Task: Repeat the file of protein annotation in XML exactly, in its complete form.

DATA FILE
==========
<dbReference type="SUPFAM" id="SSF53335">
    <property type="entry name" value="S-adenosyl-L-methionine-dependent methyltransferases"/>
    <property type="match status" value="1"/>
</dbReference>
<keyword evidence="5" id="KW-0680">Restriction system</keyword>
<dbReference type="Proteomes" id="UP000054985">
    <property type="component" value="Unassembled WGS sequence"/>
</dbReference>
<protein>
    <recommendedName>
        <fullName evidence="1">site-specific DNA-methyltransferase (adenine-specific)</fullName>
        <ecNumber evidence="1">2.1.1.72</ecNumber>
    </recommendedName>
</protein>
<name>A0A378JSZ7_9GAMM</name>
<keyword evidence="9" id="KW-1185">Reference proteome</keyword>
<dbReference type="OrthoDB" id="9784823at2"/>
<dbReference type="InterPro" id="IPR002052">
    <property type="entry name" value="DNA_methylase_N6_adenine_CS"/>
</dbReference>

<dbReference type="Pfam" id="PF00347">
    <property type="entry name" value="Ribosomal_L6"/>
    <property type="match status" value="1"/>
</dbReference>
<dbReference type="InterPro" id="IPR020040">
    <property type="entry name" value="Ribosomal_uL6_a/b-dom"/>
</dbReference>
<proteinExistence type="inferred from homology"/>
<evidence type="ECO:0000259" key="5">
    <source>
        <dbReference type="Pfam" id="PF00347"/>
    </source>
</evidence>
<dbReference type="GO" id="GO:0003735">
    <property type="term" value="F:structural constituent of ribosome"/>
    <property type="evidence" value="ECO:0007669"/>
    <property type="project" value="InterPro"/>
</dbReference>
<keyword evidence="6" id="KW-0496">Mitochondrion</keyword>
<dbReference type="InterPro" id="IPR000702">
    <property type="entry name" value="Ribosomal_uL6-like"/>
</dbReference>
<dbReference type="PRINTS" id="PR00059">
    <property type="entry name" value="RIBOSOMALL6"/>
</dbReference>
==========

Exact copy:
<dbReference type="SUPFAM" id="SSF53335">
    <property type="entry name" value="S-adenosyl-L-methionine-dependent methyltransferases"/>
    <property type="match status" value="1"/>
</dbReference>
<keyword evidence="5" id="KW-0680">Restriction system</keyword>
<dbReference type="Proteomes" id="UP000054985">
    <property type="component" value="Unassembled WGS sequence"/>
</dbReference>
<protein>
    <recommendedName>
        <fullName evidence="1">site-specific DNA-methyltransferase (adenine-specific)</fullName>
        <ecNumber evidence="1">2.1.1.72</ecNumber>
    </recommendedName>
</protein>
<name>A0A378JSZ7_9GAMM</name>
<keyword evidence="9" id="KW-1185">Reference proteome</keyword>
<dbReference type="OrthoDB" id="9784823at2"/>
<dbReference type="InterPro" id="IPR002052">
    <property type="entry name" value="DNA_methylase_N6_adenine_CS"/>
</dbReference>

<dbReference type="Pfam" id="PF00347">
    <property type="entry name" value="Ribosomal_L6"/>
    <property type="match status" value="1"/>
</dbReference>
<dbReference type="InterPro" id="IPR020040">
    <property type="entry name" value="Ribosomal_uL6_a/b-dom"/>
</dbReference>
<proteinExistence type="inferred from homology"/>
<evidence type="ECO:0000259" key="5">
    <source>
        <dbReference type="Pfam" id="PF00347"/>
    </source>
</evidence>
<dbReference type="GO" id="GO:0003735">
    <property type="term" value="F:structural constituent of ribosome"/>
    <property type="evidence" value="ECO:0007669"/>
    <property type="project" value="InterPro"/>
</dbReference>
<keyword evidence="6" id="KW-0496">Mitochondrion</keyword>
<dbReference type="InterPro" id="IPR000702">
    <property type="entry name" value="Ribosomal_uL6-like"/>
</dbReference>
<dbReference type="PRINTS" id="PR00059">
    <property type="entry name" value="RIBOSOMALL6"/>
</dbReference>